Ibu Entur is a lady who started creating Batik in this region (named Majalengka). She said she did so in order to be able to employ old people of her village who can't really work in other, tiring jobs such as farming. She had a bad story with the local governement who asked her to make batik for their uniforms but had a lot of requirement such as official papers and fabric quality. She went through all of this and invested money, all of this for nothing because the governement took her design and gave it to another factory for printing (!). So apparently she is not doing so good, that is also a reason why Arie sent me there, see if I could do anything. Next to batik she also teaches to people who did not pass their school diploma and therefore can't work. She has the aility to give them the diploma. And her house is filled with children, she has game for them and I think she does kindergrten at home. There are also cows and chickens...it is a lively and pleasant place to stay!

diplomas on the floor...might be the paper in vain for the governemnt request

lively place

coffee for workers, isn't it international?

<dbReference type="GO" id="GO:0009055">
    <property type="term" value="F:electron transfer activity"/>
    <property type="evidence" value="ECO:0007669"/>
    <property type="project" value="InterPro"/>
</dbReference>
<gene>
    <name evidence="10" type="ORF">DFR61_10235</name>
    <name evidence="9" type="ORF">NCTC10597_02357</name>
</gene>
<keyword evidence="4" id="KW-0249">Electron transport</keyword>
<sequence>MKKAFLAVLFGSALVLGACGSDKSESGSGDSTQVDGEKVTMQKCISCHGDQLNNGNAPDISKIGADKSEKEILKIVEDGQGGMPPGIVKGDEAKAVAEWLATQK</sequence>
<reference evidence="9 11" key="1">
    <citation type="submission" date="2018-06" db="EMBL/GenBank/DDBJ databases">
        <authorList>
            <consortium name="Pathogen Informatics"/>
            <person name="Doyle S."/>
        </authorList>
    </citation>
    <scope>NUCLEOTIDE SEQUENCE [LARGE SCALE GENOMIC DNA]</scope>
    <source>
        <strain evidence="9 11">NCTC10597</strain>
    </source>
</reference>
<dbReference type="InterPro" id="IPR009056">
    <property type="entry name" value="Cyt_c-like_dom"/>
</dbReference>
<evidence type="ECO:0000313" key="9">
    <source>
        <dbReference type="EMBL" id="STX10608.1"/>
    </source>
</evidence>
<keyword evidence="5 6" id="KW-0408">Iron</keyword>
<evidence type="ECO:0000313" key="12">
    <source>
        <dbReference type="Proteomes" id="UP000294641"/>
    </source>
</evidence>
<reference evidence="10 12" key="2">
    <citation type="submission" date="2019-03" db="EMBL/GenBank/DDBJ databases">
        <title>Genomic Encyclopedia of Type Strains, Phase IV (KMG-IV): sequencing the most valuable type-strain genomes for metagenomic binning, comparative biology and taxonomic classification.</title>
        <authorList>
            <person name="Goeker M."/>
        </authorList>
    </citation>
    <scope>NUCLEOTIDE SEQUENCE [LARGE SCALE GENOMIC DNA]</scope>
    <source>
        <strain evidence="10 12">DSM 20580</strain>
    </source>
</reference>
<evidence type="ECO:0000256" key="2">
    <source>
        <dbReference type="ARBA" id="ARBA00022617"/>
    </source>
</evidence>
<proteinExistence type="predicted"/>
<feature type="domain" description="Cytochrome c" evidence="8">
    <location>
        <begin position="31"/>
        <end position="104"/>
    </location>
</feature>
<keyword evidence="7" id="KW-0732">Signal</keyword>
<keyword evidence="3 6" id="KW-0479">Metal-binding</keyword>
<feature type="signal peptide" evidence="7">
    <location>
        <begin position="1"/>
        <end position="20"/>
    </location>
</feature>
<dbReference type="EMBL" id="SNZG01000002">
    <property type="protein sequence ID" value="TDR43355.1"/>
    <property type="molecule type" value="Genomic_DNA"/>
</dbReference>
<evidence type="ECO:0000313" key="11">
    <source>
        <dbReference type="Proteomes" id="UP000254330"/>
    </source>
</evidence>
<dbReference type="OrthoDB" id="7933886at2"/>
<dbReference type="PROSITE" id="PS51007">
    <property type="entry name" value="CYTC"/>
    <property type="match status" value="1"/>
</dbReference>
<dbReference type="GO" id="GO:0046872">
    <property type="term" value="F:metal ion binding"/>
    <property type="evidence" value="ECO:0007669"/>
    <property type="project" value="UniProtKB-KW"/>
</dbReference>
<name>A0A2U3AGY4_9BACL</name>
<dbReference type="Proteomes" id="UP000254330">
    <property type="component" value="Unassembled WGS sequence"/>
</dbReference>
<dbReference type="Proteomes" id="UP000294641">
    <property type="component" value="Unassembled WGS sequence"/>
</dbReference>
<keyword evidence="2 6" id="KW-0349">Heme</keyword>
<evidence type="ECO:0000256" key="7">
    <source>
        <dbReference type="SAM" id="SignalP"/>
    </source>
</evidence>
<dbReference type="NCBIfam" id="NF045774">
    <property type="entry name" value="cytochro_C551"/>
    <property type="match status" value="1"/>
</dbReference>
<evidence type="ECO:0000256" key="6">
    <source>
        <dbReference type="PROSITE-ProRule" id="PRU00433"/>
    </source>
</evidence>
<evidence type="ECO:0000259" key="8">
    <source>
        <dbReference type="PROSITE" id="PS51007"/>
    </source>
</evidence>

The Batik 'factory'


washing area

boiling and color bath area

printing area

Day 1 : making pattern with stamps and wax

stamps : there are made in another city are quite expansive. Price vary according to the difficulty of the design, but is approximately of 2 millions roupies, that is to say 120 euros

preparing the table : making wet layers

first textile then thick paper from some flour bag, and finishing with a specific plastic, very thin

the wax melting and the stamp

stamping ; there is always a thiner stamps for decoration line, then the main pattern

the patterns are linked

left-over patterns on the table

Day2 : coloring ; yes it is all hand painted!

measuring chemical

mixing with water

result not so friendly

DIY brushes : textile, wire and wood

stating with a layer of the yellow component. Let it dry. It reacts to the other ink and makes visible and lasting

she was making the blues and I the reds

one day work

they also have silkscreen for printing batik

the most surprising is that the screen also is varnished by hand!!

the amount of wok on one screen is unthinkinable

Day3 : "canting" covering the colored parts with wax

again, working with hot wax

those are the tools. you need to fill them with wax, empty them and keep only a tiny bit. So a lot of go and come back.

there is no way to close the tap of the tools. If one drop falls on the wrong place, you have a white spot on your textile. That is why it is so long

A lot of focuse and very long process. In one day I went halfway

Learning bonus : buras (rice stuffed in banana leave)

in the kitchen

folding it requires experience. They quickly wash and burn the leaves to make them fold easier

we made A LOT of them. I learned afterwards they were to be given at some chief village election, by one of the candidate, as promotion....

does this not look great?